Dr. Angelo Lo Conte
Angelo Lo Conte (PhD, University of Melbourne), is Assistant Professor at the Academy of Visual Arts, Hong Kong Baptist University. Before joining AVA in 2019, was post-doctoral fellow at the Australian Institute of Art History, The University of Melbourne (2016-2017) and the inaugural ACIS research fellow at the David Rosand Library and Study Centre, Venice (2018). His work has been supported by individual project grants, fellowships and residencies from institutions that include the Research Grants Council of Hong Kong, the Australian Government, the Renaissance Society of America, the Ian Potter Museum Melbourne, the Trustees of the Burlington Magazine Foundation, the Australasian Centre for Italian Studies and the Italian Ministry for Foreign Affairs. He is a member of the Programme Committee of the Italian Art Society and a recipient of the Francis Haskell Memorial Prize.
Angelo Lo Conte specialises in visual culture and social history of art with a focus on the period 1450-1700.
His research investigates interconnections between art practice and disability in early modern Europe.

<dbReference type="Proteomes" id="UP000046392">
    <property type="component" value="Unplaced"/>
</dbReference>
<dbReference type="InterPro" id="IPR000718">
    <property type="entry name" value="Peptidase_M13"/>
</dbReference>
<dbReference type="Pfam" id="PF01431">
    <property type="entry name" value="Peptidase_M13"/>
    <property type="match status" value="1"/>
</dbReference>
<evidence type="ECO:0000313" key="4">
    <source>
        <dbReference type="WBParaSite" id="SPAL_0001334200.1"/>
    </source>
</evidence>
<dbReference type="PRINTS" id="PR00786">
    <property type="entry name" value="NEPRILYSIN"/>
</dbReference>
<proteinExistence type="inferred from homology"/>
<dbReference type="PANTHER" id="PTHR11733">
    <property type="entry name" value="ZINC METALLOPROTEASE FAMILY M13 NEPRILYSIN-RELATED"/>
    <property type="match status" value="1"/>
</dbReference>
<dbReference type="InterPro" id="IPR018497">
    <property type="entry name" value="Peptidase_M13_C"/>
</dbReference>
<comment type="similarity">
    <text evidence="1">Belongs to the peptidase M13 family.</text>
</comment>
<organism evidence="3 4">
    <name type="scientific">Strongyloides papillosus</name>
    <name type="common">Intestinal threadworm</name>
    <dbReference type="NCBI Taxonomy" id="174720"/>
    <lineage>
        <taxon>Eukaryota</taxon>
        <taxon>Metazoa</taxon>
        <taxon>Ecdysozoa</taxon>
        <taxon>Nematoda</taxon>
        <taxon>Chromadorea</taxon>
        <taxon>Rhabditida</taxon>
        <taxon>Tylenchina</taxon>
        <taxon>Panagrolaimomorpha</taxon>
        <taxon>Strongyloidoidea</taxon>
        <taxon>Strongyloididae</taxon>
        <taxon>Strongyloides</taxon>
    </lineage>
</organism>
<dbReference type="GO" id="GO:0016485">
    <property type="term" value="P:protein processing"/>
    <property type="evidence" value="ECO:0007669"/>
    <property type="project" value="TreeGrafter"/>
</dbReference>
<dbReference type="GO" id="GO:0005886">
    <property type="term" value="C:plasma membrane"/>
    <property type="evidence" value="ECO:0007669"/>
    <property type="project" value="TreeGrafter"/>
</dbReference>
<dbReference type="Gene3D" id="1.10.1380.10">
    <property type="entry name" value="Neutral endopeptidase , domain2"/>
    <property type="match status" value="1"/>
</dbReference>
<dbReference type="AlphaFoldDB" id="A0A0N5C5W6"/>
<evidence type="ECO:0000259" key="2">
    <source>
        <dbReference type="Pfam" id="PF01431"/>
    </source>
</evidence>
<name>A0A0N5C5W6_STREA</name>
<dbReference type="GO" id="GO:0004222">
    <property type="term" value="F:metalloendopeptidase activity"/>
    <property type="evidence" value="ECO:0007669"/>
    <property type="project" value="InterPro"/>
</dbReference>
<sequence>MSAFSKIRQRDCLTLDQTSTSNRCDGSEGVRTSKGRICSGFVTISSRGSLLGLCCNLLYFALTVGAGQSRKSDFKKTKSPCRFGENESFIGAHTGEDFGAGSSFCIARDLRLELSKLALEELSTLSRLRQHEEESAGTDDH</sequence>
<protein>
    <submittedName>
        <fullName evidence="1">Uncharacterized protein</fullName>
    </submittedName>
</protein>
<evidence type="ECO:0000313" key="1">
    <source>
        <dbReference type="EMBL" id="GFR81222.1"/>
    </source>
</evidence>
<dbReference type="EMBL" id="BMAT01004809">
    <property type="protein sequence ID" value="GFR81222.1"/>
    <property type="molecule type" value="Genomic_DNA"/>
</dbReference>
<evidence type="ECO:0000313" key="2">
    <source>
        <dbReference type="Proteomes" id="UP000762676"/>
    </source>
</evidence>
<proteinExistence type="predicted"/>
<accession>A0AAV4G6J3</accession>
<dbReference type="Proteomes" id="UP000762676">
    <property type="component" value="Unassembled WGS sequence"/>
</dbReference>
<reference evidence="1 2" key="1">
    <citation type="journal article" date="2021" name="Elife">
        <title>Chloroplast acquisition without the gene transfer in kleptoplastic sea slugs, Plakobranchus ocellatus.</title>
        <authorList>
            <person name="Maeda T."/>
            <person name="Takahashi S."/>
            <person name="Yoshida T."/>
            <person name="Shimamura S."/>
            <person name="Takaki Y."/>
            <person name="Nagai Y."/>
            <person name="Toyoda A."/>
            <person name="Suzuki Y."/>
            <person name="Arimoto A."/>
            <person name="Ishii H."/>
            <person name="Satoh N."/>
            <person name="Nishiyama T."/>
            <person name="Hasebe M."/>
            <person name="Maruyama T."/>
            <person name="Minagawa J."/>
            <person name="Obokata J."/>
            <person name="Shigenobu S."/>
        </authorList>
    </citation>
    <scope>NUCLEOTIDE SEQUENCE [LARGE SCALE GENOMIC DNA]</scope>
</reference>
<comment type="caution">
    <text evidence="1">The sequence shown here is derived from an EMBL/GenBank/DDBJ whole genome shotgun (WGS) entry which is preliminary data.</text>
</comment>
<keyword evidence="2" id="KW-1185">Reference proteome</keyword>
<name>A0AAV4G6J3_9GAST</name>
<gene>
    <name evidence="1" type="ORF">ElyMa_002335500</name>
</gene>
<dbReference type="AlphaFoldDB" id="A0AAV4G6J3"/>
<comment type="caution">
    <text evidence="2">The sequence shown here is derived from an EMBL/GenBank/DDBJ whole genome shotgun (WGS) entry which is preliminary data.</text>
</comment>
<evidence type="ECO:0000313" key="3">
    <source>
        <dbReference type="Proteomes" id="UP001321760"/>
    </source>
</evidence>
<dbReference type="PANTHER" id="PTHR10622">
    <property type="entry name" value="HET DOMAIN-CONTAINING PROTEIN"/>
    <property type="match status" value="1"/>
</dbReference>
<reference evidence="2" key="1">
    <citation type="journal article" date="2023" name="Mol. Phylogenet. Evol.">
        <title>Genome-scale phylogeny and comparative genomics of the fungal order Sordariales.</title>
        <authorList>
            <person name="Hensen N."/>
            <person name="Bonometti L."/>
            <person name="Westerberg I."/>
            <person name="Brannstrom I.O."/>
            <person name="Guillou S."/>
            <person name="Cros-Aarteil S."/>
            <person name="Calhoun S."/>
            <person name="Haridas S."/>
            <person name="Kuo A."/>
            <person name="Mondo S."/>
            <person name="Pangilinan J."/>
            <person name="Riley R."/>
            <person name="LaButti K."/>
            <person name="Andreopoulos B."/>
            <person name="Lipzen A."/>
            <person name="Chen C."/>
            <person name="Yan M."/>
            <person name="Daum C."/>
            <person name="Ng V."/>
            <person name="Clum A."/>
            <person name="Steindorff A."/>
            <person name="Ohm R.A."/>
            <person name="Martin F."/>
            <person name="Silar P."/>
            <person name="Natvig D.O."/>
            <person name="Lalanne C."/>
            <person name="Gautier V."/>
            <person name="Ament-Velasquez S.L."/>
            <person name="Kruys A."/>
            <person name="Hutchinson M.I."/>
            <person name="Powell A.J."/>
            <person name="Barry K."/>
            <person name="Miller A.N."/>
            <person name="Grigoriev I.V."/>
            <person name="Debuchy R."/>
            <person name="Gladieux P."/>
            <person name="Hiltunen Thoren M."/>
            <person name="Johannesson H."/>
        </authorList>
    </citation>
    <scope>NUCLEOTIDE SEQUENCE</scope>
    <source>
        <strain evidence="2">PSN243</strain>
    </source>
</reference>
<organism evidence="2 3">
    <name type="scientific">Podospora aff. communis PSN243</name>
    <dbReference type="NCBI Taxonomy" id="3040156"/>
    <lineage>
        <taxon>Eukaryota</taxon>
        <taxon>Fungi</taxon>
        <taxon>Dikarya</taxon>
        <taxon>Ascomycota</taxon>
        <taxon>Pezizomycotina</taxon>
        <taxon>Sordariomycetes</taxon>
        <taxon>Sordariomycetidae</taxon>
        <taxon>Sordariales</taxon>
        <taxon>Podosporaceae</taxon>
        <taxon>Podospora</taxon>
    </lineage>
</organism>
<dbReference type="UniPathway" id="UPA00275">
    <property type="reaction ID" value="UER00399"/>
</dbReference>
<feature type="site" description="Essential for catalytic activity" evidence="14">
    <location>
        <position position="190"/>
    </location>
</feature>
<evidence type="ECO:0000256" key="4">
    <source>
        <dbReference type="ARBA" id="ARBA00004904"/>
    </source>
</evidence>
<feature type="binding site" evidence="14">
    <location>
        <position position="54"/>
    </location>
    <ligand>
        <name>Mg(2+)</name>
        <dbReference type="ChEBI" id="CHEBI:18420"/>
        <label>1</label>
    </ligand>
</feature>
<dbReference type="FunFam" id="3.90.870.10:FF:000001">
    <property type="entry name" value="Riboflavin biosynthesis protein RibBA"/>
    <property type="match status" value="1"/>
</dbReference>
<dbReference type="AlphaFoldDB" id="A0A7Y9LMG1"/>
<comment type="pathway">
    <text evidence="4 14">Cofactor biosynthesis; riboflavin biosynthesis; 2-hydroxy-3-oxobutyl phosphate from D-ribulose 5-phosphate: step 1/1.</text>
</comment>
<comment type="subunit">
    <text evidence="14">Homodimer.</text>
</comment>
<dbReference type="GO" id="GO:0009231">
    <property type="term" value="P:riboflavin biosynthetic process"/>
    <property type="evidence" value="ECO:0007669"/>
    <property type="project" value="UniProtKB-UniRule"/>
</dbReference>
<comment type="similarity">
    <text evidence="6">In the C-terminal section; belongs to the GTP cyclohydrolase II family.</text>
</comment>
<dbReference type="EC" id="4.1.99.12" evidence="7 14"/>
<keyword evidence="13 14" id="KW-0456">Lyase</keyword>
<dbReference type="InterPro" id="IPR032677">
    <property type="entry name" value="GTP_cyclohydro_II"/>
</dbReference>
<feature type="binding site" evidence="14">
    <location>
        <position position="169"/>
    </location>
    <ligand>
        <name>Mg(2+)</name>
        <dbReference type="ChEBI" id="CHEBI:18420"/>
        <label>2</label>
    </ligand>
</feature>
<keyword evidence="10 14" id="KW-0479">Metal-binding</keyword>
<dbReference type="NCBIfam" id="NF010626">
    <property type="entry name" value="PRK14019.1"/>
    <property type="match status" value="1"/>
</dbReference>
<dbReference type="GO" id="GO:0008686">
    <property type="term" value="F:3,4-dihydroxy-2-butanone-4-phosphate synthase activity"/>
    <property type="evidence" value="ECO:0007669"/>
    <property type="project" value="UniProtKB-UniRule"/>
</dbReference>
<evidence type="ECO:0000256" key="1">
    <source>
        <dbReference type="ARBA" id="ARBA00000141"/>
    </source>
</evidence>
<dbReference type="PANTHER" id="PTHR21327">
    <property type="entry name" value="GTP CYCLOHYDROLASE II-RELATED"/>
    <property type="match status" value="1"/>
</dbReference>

His work has appeared in edited volumes and academic journals that include Renaissance Studies, Zeitschrift für Kunstgeschichte, the Journal of the History of Collections and Italian Studies. His most recent book, The Procaccini and the business of painting in early modern Milan appeared in Routledge’s series Visual Culture in Early Modernity in 2021.
Angelo Lo Conte is Principal Investigator of the research projects Seeing the Invisible: Visual Representations of Disability in Early Modern Europe (2022-2025) (HKBU12624122) and The colours of silence: untold stories of deaf painters in early modern Europe (2020-2022) (HKBU22607320), funded by the Hong Kong Research Grant Council through the University Grant Committee.
My teaching encourages students to reflect on the intricate connections that unavoidably link art practice, history and society by means of a multidisciplinary approach that balances close readings of works of art with broader discussions on historical, philosophical, cultural and social issues. I emphasize the importance of historical contextualization and cultural analysis while providing students with theoretical and methodological frameworks to analyse visual and material culture. I welcome the use of digital technologies, digital art history and virtual reality teaching.
I am Principal Investigator of the teaching project Incorporating Virtual reality (VR) Technology in the teaching of Art History and Theory (2022-2023) (CHTL TDG-1/2122/01) funded by the University Grants Committee of Hong Kong.
Publications Awards and Achievement Fellowships and Research Grants Conference Presentations Public Lectures and Talks